Frank Hudgell was the Keeper of The Monument
for a number of years.
The Monument was built to commemorate the great fire
of London which started in the early hours
of 2nd September 1666 in a bakery in Pudding
Lane. The fire lasted three days and
divested four- fifths of the medieval city
including 13,000 houses and 87 churches , but
only nine people perished in the fire. It
was built by Sir Christopher Wren who also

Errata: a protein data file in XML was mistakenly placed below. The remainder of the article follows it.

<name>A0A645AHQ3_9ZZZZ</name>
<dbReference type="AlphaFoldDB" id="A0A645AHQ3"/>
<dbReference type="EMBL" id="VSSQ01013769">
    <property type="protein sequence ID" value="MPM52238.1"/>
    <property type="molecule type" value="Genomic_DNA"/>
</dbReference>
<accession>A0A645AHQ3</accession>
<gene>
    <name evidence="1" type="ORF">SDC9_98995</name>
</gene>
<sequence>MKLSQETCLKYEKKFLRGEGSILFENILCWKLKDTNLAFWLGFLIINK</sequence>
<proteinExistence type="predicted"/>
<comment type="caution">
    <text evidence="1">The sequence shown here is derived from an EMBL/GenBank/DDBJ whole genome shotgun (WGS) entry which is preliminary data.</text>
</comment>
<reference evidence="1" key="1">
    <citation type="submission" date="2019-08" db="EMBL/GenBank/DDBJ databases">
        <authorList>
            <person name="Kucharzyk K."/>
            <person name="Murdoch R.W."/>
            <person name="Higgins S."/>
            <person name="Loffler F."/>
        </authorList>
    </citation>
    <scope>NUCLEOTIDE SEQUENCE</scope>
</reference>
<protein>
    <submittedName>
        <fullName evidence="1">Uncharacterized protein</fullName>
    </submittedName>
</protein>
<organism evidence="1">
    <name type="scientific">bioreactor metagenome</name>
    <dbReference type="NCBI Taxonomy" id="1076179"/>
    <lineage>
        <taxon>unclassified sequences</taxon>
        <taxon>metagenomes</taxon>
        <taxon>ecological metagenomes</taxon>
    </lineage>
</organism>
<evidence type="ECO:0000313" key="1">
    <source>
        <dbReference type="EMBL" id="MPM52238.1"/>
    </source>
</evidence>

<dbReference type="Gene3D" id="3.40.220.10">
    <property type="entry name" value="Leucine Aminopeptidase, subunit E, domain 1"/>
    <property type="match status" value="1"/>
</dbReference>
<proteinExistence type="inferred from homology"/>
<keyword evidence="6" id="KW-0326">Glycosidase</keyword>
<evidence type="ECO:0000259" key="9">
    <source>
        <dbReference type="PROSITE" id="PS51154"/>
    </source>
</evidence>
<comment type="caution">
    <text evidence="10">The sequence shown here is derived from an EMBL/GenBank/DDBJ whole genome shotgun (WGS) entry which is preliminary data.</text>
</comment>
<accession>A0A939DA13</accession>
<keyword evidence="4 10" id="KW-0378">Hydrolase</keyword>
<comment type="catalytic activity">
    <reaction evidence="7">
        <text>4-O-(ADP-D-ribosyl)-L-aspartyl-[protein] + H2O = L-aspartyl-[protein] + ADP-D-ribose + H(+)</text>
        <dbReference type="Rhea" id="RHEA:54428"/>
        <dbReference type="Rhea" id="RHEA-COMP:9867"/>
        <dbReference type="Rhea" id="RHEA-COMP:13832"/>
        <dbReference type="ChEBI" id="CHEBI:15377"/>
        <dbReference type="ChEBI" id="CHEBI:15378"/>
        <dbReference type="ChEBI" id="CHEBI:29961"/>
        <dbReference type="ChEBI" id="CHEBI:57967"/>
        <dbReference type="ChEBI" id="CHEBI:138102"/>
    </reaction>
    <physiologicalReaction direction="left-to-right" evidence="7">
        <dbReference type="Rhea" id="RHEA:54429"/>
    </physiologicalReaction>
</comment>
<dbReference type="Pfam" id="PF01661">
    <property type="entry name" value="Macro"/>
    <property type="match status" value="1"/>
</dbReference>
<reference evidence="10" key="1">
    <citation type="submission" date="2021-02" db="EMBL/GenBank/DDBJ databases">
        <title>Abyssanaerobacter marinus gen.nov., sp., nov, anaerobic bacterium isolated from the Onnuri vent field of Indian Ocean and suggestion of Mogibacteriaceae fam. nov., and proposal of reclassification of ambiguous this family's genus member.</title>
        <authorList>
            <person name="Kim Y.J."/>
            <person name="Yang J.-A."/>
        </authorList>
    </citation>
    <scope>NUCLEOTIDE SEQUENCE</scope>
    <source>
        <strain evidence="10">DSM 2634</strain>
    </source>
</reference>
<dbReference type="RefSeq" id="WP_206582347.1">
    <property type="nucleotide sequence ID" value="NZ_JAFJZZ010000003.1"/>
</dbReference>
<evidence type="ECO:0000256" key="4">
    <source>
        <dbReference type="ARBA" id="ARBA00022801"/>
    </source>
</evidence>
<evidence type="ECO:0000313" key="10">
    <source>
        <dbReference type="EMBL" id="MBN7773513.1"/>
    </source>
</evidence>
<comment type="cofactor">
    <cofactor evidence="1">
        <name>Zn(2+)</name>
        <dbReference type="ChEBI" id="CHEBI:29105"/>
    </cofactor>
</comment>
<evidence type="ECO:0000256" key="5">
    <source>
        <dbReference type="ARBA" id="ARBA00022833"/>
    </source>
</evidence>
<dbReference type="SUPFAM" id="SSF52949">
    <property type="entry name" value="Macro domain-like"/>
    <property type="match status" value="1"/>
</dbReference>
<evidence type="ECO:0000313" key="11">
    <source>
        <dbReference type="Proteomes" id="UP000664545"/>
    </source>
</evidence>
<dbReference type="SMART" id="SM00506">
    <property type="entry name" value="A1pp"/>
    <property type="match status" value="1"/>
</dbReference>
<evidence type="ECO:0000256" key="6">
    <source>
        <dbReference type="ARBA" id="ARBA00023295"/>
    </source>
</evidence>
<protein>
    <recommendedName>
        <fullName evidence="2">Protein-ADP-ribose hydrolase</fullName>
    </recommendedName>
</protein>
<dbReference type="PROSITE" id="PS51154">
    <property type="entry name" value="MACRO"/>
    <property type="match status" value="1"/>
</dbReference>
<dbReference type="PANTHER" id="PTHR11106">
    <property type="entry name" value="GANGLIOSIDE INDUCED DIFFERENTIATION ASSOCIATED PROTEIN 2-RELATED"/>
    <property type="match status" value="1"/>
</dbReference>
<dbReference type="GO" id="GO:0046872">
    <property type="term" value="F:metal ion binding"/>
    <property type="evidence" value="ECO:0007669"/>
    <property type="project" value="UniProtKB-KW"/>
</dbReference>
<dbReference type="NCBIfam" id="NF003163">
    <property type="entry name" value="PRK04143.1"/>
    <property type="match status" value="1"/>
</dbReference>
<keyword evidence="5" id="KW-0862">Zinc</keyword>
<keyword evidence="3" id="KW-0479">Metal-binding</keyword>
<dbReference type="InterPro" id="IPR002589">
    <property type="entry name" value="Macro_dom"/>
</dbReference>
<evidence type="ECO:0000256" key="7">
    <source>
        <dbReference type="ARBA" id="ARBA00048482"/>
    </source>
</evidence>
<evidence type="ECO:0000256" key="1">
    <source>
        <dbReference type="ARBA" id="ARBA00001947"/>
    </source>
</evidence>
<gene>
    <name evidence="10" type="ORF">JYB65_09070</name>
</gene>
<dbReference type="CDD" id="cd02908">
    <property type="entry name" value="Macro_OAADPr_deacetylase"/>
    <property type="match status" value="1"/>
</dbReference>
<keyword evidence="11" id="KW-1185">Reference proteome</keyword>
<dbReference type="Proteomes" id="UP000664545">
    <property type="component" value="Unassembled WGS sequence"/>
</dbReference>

built St Paul's Cathedral which is nearby.
The Monument is topped with a flaming urn of
gilt bronze, the idea of Robert Knowles, a
friend of Wren's. In its time the Monument
was the tallest isolated stone column in the
world, sited on the direct approach to old
London Bridge, a few steps downstream from
its modern counterpart.
Around the column's base are relief's
depicting Charles II restoring the city. The
Great Fire had swept away the capital's
medieval timber buildings giving the
opportunity to replace them in a style more
suited to a new commercial era.
There are 311 steps to the top of the
column. In 1842 the viewing platform was
entirely enclosed with iron railings after
the Monument became a notorious place for